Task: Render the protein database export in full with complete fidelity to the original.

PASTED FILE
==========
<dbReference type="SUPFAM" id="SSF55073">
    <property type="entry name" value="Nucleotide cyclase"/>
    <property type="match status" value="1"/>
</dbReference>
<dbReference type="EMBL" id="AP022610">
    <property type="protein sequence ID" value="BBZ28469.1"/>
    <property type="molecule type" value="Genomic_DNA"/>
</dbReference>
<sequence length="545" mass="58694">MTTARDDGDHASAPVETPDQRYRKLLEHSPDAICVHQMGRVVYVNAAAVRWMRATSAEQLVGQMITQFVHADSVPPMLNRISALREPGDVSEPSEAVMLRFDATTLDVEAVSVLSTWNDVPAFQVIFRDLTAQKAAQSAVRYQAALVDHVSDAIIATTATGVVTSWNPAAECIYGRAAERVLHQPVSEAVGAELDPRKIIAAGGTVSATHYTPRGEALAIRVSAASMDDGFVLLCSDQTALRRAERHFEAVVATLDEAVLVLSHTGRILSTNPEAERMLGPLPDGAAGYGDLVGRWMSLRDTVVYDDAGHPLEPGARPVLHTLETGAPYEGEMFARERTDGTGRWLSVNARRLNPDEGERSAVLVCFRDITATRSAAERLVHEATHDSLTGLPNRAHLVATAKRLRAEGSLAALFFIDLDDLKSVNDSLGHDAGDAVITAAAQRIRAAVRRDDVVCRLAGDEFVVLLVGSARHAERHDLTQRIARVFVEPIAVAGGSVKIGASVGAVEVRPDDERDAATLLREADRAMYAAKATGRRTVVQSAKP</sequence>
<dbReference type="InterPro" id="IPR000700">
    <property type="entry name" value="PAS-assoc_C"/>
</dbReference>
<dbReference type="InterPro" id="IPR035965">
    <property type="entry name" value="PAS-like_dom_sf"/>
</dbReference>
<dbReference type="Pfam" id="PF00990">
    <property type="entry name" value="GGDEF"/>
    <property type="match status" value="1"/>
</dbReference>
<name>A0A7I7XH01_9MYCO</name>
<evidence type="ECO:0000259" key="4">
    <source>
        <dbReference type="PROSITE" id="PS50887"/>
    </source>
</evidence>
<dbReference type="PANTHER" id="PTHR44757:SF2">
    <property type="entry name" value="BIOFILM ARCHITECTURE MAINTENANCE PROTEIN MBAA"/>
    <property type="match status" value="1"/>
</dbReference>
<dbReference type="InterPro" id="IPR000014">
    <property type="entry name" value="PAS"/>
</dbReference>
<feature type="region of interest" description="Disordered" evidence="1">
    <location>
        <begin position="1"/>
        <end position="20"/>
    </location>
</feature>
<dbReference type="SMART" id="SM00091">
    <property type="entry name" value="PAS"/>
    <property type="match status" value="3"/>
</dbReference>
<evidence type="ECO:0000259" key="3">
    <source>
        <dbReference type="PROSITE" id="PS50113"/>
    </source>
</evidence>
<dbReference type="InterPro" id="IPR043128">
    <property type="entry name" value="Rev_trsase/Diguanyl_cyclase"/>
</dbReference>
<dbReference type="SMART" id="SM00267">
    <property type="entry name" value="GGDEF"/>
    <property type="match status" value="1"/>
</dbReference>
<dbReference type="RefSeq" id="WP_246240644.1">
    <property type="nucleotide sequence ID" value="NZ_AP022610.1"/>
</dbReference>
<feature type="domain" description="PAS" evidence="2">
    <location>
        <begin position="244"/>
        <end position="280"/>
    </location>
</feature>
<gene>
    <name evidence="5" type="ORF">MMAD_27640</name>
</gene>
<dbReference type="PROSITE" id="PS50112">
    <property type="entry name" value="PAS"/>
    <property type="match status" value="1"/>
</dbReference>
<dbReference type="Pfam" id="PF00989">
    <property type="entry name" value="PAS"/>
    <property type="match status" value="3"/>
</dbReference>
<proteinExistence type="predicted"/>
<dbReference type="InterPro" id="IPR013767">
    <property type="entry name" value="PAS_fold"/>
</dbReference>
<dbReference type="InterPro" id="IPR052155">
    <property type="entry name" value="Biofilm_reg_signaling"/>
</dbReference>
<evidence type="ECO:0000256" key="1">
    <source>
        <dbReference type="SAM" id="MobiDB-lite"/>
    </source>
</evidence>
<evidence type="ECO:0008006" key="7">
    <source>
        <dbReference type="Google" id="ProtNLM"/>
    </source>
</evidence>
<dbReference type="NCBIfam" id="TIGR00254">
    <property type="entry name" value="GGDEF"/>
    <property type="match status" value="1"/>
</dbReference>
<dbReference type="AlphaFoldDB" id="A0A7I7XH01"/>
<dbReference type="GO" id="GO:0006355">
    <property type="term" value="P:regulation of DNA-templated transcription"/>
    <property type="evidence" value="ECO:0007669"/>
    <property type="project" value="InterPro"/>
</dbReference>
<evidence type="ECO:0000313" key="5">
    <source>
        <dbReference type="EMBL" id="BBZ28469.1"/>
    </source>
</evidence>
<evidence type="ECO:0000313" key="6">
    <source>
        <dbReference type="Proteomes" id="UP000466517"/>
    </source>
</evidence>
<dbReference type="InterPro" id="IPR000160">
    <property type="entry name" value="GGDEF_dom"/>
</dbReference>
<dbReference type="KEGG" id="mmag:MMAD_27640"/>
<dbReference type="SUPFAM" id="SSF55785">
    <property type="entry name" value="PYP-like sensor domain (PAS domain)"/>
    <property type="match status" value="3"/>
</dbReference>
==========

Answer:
<dbReference type="SUPFAM" id="SSF55073">
    <property type="entry name" value="Nucleotide cyclase"/>
    <property type="match status" value="1"/>
</dbReference>
<dbReference type="EMBL" id="AP022610">
    <property type="protein sequence ID" value="BBZ28469.1"/>
    <property type="molecule type" value="Genomic_DNA"/>
</dbReference>
<sequence length="545" mass="58694">MTTARDDGDHASAPVETPDQRYRKLLEHSPDAICVHQMGRVVYVNAAAVRWMRATSAEQLVGQMITQFVHADSVPPMLNRISALREPGDVSEPSEAVMLRFDATTLDVEAVSVLSTWNDVPAFQVIFRDLTAQKAAQSAVRYQAALVDHVSDAIIATTATGVVTSWNPAAECIYGRAAERVLHQPVSEAVGAELDPRKIIAAGGTVSATHYTPRGEALAIRVSAASMDDGFVLLCSDQTALRRAERHFEAVVATLDEAVLVLSHTGRILSTNPEAERMLGPLPDGAAGYGDLVGRWMSLRDTVVYDDAGHPLEPGARPVLHTLETGAPYEGEMFARERTDGTGRWLSVNARRLNPDEGERSAVLVCFRDITATRSAAERLVHEATHDSLTGLPNRAHLVATAKRLRAEGSLAALFFIDLDDLKSVNDSLGHDAGDAVITAAAQRIRAAVRRDDVVCRLAGDEFVVLLVGSARHAERHDLTQRIARVFVEPIAVAGGSVKIGASVGAVEVRPDDERDAATLLREADRAMYAAKATGRRTVVQSAKP</sequence>
<dbReference type="InterPro" id="IPR000700">
    <property type="entry name" value="PAS-assoc_C"/>
</dbReference>
<dbReference type="InterPro" id="IPR035965">
    <property type="entry name" value="PAS-like_dom_sf"/>
</dbReference>
<dbReference type="Pfam" id="PF00990">
    <property type="entry name" value="GGDEF"/>
    <property type="match status" value="1"/>
</dbReference>
<name>A0A7I7XH01_9MYCO</name>
<evidence type="ECO:0000259" key="4">
    <source>
        <dbReference type="PROSITE" id="PS50887"/>
    </source>
</evidence>
<dbReference type="PANTHER" id="PTHR44757:SF2">
    <property type="entry name" value="BIOFILM ARCHITECTURE MAINTENANCE PROTEIN MBAA"/>
    <property type="match status" value="1"/>
</dbReference>
<dbReference type="InterPro" id="IPR000014">
    <property type="entry name" value="PAS"/>
</dbReference>
<feature type="region of interest" description="Disordered" evidence="1">
    <location>
        <begin position="1"/>
        <end position="20"/>
    </location>
</feature>
<dbReference type="SMART" id="SM00091">
    <property type="entry name" value="PAS"/>
    <property type="match status" value="3"/>
</dbReference>
<evidence type="ECO:0000259" key="3">
    <source>
        <dbReference type="PROSITE" id="PS50113"/>
    </source>
</evidence>
<dbReference type="InterPro" id="IPR043128">
    <property type="entry name" value="Rev_trsase/Diguanyl_cyclase"/>
</dbReference>
<dbReference type="SMART" id="SM00267">
    <property type="entry name" value="GGDEF"/>
    <property type="match status" value="1"/>
</dbReference>
<dbReference type="RefSeq" id="WP_246240644.1">
    <property type="nucleotide sequence ID" value="NZ_AP022610.1"/>
</dbReference>
<feature type="domain" description="PAS" evidence="2">
    <location>
        <begin position="244"/>
        <end position="280"/>
    </location>
</feature>
<gene>
    <name evidence="5" type="ORF">MMAD_27640</name>
</gene>
<dbReference type="PROSITE" id="PS50112">
    <property type="entry name" value="PAS"/>
    <property type="match status" value="1"/>
</dbReference>
<dbReference type="Pfam" id="PF00989">
    <property type="entry name" value="PAS"/>
    <property type="match status" value="3"/>
</dbReference>
<proteinExistence type="predicted"/>
<dbReference type="InterPro" id="IPR013767">
    <property type="entry name" value="PAS_fold"/>
</dbReference>
<dbReference type="InterPro" id="IPR052155">
    <property type="entry name" value="Biofilm_reg_signaling"/>
</dbReference>
<evidence type="ECO:0000256" key="1">
    <source>
        <dbReference type="SAM" id="MobiDB-lite"/>
    </source>
</evidence>
<evidence type="ECO:0008006" key="7">
    <source>
        <dbReference type="Google" id="ProtNLM"/>
    </source>
</evidence>
<dbReference type="NCBIfam" id="TIGR00254">
    <property type="entry name" value="GGDEF"/>
    <property type="match status" value="1"/>
</dbReference>
<dbReference type="AlphaFoldDB" id="A0A7I7XH01"/>
<dbReference type="GO" id="GO:0006355">
    <property type="term" value="P:regulation of DNA-templated transcription"/>
    <property type="evidence" value="ECO:0007669"/>
    <property type="project" value="InterPro"/>
</dbReference>
<evidence type="ECO:0000313" key="5">
    <source>
        <dbReference type="EMBL" id="BBZ28469.1"/>
    </source>
</evidence>
<evidence type="ECO:0000313" key="6">
    <source>
        <dbReference type="Proteomes" id="UP000466517"/>
    </source>
</evidence>
<dbReference type="InterPro" id="IPR000160">
    <property type="entry name" value="GGDEF_dom"/>
</dbReference>
<dbReference type="KEGG" id="mmag:MMAD_27640"/>
<dbReference type="SUPFAM" id="SSF55785">
    <property type="entry name" value="PYP-like sensor domain (PAS domain)"/>
    <property type="match status" value="3"/>
</dbReference>